Those who pay little or no income taxes pay other taxes (payroll deductions, sales taxes, property taxes, etc.), but those taxes were not impacted by loss of charitable-giving  tax breaks in income tax reforms.

Actually the number of Americans who do not pay any income taxes is much higher than 45% due to the enormous underground cash economy where incomes are not reported on any tax returns. There are no reliable estimates on how much income goes unreported in the underground economy, but I once saw a guestimate in USA Today of $2 trillion dollars in unreported income of the underground economy. Incidentally, authorities often look the other way when it comes to the underground economy. Millions of children would lose their family income support if law enforcement shut off the only jobs available to their poor parents. In the case of higher income participants in the underground economy (think robbers and drug dealers and fraudulent professionals) it's very hard to detect those black market cash dealings. When these criminals are caught the money to pay back taxes is usually gone. One of the best ways to hinder the underground economy is to move to a cashless economy. Crooked legislators will never allow that in the USA.

Case Studies in Gaming the Income Tax Laws

Do the Rich Get Richer in the Stock Market? Evidence from India ---

We have studied wealth held in equity accounts in India, a large developing country that is important for the evolution of global wealth inequality. We have shown that heterogeneous risky log investment returns have important e⁄ects on the cross-sectional distribution of account size: large accounts result not only from large contributions, but also from high log returns. The e⁄ect of log return heterogeneity accounts for 84% of the increase in the cross-sectional variance of log account size during our sample period from March 2002 to May 2011. Return heterogeneity increases the inequality of account size through two main channels, both of which are related to the prevalence of undiversied accounts that own relatively few stocks. The rst is that some undiversied portfolios randomly do well, while others do poorly. The second is that larger accounts tend to earn higher average log returns. They do so not by earning higher average simple returns, but by limiting uncompensated idiosyncratic risk which lowers the average log return for any given average simple return.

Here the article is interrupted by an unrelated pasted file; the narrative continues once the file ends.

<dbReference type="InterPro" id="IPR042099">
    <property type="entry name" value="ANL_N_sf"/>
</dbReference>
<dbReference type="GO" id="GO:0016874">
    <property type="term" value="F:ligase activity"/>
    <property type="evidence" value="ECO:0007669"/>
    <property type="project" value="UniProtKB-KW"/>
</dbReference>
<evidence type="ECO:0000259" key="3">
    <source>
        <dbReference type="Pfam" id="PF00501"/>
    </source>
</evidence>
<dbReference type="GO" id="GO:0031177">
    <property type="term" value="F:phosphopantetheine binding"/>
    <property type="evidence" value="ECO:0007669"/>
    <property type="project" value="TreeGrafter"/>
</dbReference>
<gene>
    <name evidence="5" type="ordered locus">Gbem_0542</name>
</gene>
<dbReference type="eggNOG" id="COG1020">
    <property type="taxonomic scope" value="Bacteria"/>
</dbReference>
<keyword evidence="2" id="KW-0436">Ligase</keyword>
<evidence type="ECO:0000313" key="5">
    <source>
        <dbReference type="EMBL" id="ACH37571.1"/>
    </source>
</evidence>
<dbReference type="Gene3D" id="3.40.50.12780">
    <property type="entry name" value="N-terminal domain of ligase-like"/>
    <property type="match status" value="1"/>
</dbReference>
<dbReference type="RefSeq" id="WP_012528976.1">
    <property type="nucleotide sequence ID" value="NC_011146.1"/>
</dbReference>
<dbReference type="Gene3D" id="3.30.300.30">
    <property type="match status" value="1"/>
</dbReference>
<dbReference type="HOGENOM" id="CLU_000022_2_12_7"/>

Our paper partially supports Pikettys (2014) concern that the rich get richer by earning high investment returnssubject to the distinction, central in nance theory, between simple and log returns. Our results also highlight the importance for developing countries of investment vehicles, such as mutual funds and exchange traded funds, that are already common in developed countries and that give small investors an a⁄ordable way to diversify r

Jensen Comment
I might speculate that India has less effective regulation for enforcing stock market efficiencies ---


WSJ: Companies Say They Can Ignore Cost Of U.S. Tax Rules For Financial Reporting Purposes ---

Jensen Comment
What should their auditors be doing?
Will investors and the government also sue the auditors?

Marginal Tax Rates For Pass-through Businesses Vary By State: 32.7% In TX, FL; 46.1% In CA ---

Sorry Bernie, workers’ wages have lately been rising faster than their bosses’ wages ---

Nobel Laureate In Economics: Property Tax = Income Tax On Housing ---

“In China, bad research can be worth gold.” Neue Zürcher Zeitung explored misconduct in China ---
Jensen Comment
I could not read this article, but I think the conclusion is not good for China after scouring the Retraction Watch database of published paper retractions

Myths and Legends --- www.mythpodcast.com

When Corporations Changed Their Social Role—and Upended Our Politics
By Nicholas Lemann
The Wall Street Journal
September 6, 2019


Presidential elections in the U.S. are traditionally about economics. Next year’s vote, and others around the world, have the feeling, however, of being not just about how the economy is performing in the moment but about something more fundamental: the economic system. What drove the rise of Donald Trump and politicians like him elsewhere was the promise that a new government with new policies could restore a fondly remembered (by some) economic and social order from the past. Those politicians’ opponents on the left have a similar interest, though with completely different specifics, in remaking the political economy. It seems like centuries ago, though it was actually only four or five election cycles, when immediate economic conditions were a political issue but not the basic design of the economy.

What brought about this dramatic shift? To understand that, it’s necessary first to recall what the American economic order used to be and what made it come apart.

A good place to begin is at Bennington College in Vermont during the worst years of World War II. Two émigré Viennese intellectuals, Peter Drucker and Karl Polanyi, had holed up there to teach. Drucker, who went on to become probably the world’s most famous management consultant, was then in his early 30s, orderly and ambitious; Polanyi, more than a decade older, was messy and voluble and considerably to the left of Drucker politically. Each of them was working on a book proposing a large social vision for the second half of the 20th century.